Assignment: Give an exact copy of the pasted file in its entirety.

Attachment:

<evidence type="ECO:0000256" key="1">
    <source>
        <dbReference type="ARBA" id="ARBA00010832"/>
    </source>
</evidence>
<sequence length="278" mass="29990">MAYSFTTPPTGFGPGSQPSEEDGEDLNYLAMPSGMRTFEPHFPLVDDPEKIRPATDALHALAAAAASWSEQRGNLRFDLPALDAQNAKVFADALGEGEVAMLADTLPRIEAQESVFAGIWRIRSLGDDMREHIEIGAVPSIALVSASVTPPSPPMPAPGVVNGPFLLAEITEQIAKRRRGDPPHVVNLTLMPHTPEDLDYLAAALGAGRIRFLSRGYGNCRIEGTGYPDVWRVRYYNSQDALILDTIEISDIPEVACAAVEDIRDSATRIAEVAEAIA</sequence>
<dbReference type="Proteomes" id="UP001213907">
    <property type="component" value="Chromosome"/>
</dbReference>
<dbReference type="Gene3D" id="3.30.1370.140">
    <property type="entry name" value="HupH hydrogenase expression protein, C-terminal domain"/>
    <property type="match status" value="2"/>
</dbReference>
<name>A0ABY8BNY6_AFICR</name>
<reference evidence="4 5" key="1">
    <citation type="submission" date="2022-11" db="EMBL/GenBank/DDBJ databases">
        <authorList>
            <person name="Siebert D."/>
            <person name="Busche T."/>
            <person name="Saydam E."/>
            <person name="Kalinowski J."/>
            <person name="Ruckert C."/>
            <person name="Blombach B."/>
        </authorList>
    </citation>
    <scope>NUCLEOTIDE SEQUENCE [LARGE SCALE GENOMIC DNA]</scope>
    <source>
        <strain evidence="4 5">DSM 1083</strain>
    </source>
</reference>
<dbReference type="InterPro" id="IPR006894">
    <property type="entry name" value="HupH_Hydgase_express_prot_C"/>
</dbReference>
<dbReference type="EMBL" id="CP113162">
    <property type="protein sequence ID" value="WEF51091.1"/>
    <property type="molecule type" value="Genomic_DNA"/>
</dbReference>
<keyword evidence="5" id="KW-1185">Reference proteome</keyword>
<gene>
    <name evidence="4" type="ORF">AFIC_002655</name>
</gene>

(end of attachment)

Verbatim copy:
<evidence type="ECO:0000256" key="1">
    <source>
        <dbReference type="ARBA" id="ARBA00010832"/>
    </source>
</evidence>
<sequence length="278" mass="29990">MAYSFTTPPTGFGPGSQPSEEDGEDLNYLAMPSGMRTFEPHFPLVDDPEKIRPATDALHALAAAAASWSEQRGNLRFDLPALDAQNAKVFADALGEGEVAMLADTLPRIEAQESVFAGIWRIRSLGDDMREHIEIGAVPSIALVSASVTPPSPPMPAPGVVNGPFLLAEITEQIAKRRRGDPPHVVNLTLMPHTPEDLDYLAAALGAGRIRFLSRGYGNCRIEGTGYPDVWRVRYYNSQDALILDTIEISDIPEVACAAVEDIRDSATRIAEVAEAIA</sequence>
<dbReference type="Proteomes" id="UP001213907">
    <property type="component" value="Chromosome"/>
</dbReference>
<dbReference type="Gene3D" id="3.30.1370.140">
    <property type="entry name" value="HupH hydrogenase expression protein, C-terminal domain"/>
    <property type="match status" value="2"/>
</dbReference>
<name>A0ABY8BNY6_AFICR</name>
<reference evidence="4 5" key="1">
    <citation type="submission" date="2022-11" db="EMBL/GenBank/DDBJ databases">
        <authorList>
            <person name="Siebert D."/>
            <person name="Busche T."/>
            <person name="Saydam E."/>
            <person name="Kalinowski J."/>
            <person name="Ruckert C."/>
            <person name="Blombach B."/>
        </authorList>
    </citation>
    <scope>NUCLEOTIDE SEQUENCE [LARGE SCALE GENOMIC DNA]</scope>
    <source>
        <strain evidence="4 5">DSM 1083</strain>
    </source>
</reference>
<dbReference type="InterPro" id="IPR006894">
    <property type="entry name" value="HupH_Hydgase_express_prot_C"/>
</dbReference>
<dbReference type="EMBL" id="CP113162">
    <property type="protein sequence ID" value="WEF51091.1"/>
    <property type="molecule type" value="Genomic_DNA"/>
</dbReference>
<keyword evidence="5" id="KW-1185">Reference proteome</keyword>
<gene>
    <name evidence="4" type="ORF">AFIC_002655</name>
</gene>